She wasn’t the tour’s only guest star. Will Rigby (of the dB’s, who opened the Work Tour’s November dates) once showed up to play congas on “King of Birds.” Robyn Hitchcock played guitar on five songs to finish off the London show. And, as a member of the Hindu Love Gods with Berry, Buck and Mills, Warren Zevon made a special appearance during one of the encores in Oakland. It should also be mentioned that Buren Fowler, Buck’s guitar tech who would go on to form Drivin’ n’ Cryin’ in 1988, played some rhythm guitar during these shows, as he had in ’86. On future tours, R.E.M. would employ an extra touring guitarist to fill out their live sound.
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In part, Fowler’s on-stage presence was made a necessity by the size of venues that R.E.M. had started to play. Although the band attempted to keep things small and appear in venues in which they felt comfortable, their ideals weren’t always accommodated. Sure, they played multi-night sets at major theaters such as Radio City Music Hall in New York and the Fox Theatre in Atlanta, R.E.M. also performed for more than 12,000 fans at Kaplan Arena in Williamsburg, Va. That general admission show, which involved a crush of fans near the stage, scared the band – particularly Buck – off the desire to play more arena shows. Although no concertgoers were seriously injured, the guitarist wasn’t sure this was the size of venue R.E.M. was meant to play. As a result, he uttered an infamous statement.
“People have been trying to convince me for a long time that we could play bigger places and enjoy it,” Buck told Rolling Stone. “And tonight proved, if nothing else, that there’s no f—ing way I can. If we ever did a stadium tour, I would imagine it would be about the last thing we’d ever do together.”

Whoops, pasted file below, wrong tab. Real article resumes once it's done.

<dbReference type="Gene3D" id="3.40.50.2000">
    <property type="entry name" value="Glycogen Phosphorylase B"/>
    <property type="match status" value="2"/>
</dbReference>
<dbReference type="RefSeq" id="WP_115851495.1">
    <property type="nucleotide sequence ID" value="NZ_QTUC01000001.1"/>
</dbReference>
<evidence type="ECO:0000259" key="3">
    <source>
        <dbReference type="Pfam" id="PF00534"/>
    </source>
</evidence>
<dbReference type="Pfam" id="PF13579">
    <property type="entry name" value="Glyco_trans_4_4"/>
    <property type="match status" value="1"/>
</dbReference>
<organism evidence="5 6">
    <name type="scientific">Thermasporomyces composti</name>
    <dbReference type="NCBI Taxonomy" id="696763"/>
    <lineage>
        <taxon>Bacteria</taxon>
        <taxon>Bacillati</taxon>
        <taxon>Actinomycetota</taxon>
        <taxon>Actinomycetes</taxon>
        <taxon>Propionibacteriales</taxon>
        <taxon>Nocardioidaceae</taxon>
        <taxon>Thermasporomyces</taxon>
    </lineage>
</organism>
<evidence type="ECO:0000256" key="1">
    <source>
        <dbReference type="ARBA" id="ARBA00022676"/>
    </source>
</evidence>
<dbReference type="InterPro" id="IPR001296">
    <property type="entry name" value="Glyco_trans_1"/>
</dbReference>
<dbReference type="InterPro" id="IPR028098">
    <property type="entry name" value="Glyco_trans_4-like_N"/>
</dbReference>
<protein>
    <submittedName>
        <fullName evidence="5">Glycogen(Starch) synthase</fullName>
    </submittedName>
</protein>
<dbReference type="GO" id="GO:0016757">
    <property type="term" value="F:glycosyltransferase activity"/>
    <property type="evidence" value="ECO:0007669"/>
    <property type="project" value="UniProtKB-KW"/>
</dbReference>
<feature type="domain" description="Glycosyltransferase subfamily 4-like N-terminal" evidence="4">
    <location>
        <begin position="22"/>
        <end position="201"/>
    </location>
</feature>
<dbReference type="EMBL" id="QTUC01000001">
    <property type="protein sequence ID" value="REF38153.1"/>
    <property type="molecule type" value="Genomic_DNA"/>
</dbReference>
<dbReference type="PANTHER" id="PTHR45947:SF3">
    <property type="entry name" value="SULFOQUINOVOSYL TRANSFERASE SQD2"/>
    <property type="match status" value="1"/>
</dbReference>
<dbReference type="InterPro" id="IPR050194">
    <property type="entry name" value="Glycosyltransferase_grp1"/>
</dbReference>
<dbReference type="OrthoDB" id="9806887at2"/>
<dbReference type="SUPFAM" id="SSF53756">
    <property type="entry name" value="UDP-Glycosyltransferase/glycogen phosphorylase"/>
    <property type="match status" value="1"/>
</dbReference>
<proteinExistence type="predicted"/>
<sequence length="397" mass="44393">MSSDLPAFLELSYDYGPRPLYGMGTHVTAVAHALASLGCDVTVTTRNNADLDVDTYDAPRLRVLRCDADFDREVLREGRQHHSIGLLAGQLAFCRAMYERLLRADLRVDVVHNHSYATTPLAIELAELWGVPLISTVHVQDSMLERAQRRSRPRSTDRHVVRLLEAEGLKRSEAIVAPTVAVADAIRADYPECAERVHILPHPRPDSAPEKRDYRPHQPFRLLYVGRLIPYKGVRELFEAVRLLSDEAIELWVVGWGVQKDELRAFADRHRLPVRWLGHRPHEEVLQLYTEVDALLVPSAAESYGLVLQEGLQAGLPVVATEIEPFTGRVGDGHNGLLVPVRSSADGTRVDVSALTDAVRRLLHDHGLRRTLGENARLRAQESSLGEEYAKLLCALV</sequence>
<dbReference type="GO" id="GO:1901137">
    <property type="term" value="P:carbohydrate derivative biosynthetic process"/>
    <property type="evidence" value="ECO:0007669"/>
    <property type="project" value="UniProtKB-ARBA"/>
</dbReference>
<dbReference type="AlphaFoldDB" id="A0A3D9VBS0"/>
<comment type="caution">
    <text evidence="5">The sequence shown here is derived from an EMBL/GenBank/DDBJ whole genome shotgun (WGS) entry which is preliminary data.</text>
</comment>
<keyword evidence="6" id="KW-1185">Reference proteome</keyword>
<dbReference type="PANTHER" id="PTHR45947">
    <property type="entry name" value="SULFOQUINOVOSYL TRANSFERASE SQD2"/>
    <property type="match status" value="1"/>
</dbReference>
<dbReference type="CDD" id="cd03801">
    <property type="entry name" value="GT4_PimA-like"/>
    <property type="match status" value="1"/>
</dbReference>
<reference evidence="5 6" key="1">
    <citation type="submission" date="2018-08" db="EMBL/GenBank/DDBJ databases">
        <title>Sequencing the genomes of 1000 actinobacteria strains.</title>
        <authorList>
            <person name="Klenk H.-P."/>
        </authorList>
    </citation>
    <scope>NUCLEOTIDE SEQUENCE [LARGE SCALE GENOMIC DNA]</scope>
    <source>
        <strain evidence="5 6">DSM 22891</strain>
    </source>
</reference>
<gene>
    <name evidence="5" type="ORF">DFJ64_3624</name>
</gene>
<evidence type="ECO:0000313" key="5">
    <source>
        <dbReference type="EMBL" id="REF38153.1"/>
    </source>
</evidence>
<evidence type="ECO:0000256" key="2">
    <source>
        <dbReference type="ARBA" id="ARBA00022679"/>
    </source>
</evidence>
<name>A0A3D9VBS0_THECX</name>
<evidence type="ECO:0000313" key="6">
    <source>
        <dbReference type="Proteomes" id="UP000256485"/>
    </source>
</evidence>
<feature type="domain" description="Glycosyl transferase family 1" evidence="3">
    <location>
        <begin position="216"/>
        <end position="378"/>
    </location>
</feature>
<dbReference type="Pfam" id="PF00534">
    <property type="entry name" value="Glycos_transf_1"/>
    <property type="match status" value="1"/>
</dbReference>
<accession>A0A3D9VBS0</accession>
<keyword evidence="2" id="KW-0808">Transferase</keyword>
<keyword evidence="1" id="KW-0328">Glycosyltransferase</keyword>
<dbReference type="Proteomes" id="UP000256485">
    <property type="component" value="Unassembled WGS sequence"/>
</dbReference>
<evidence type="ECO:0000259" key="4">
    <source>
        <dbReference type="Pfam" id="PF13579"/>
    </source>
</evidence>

Of course, Buck would eat his words when R.E.M. became a stadium act beginning with the band’s 1989 world tour, but for now he held firm. With a hit album and single on the charts, outside forces pressured the group to continue touring. Even I.R.S., knowing that the label’s most successful band might depart for a major label, tried to sell the band on a more extensive European tour in order to prove the worth of their overseas promotional talents. But it was to no avail. For now, R.E.M. was done with “Work.”
“We’ve been locked in this thing for the last six years,” Berry said. “We go in the studio, put out a record, tour, rehearse. It’s getting to be a really predictable thing. And I’m not saying it’s stifling us, but this record bought us the opportunity to take a year off.”
Although R.E.M. would indeed take the year off of touring, the rest of their relaxation plans wouldn’t come to fruition, as the band signed with Warner Bros., recorded a new album and released Green by the end of 1988. The next year would see their biggest tour yet.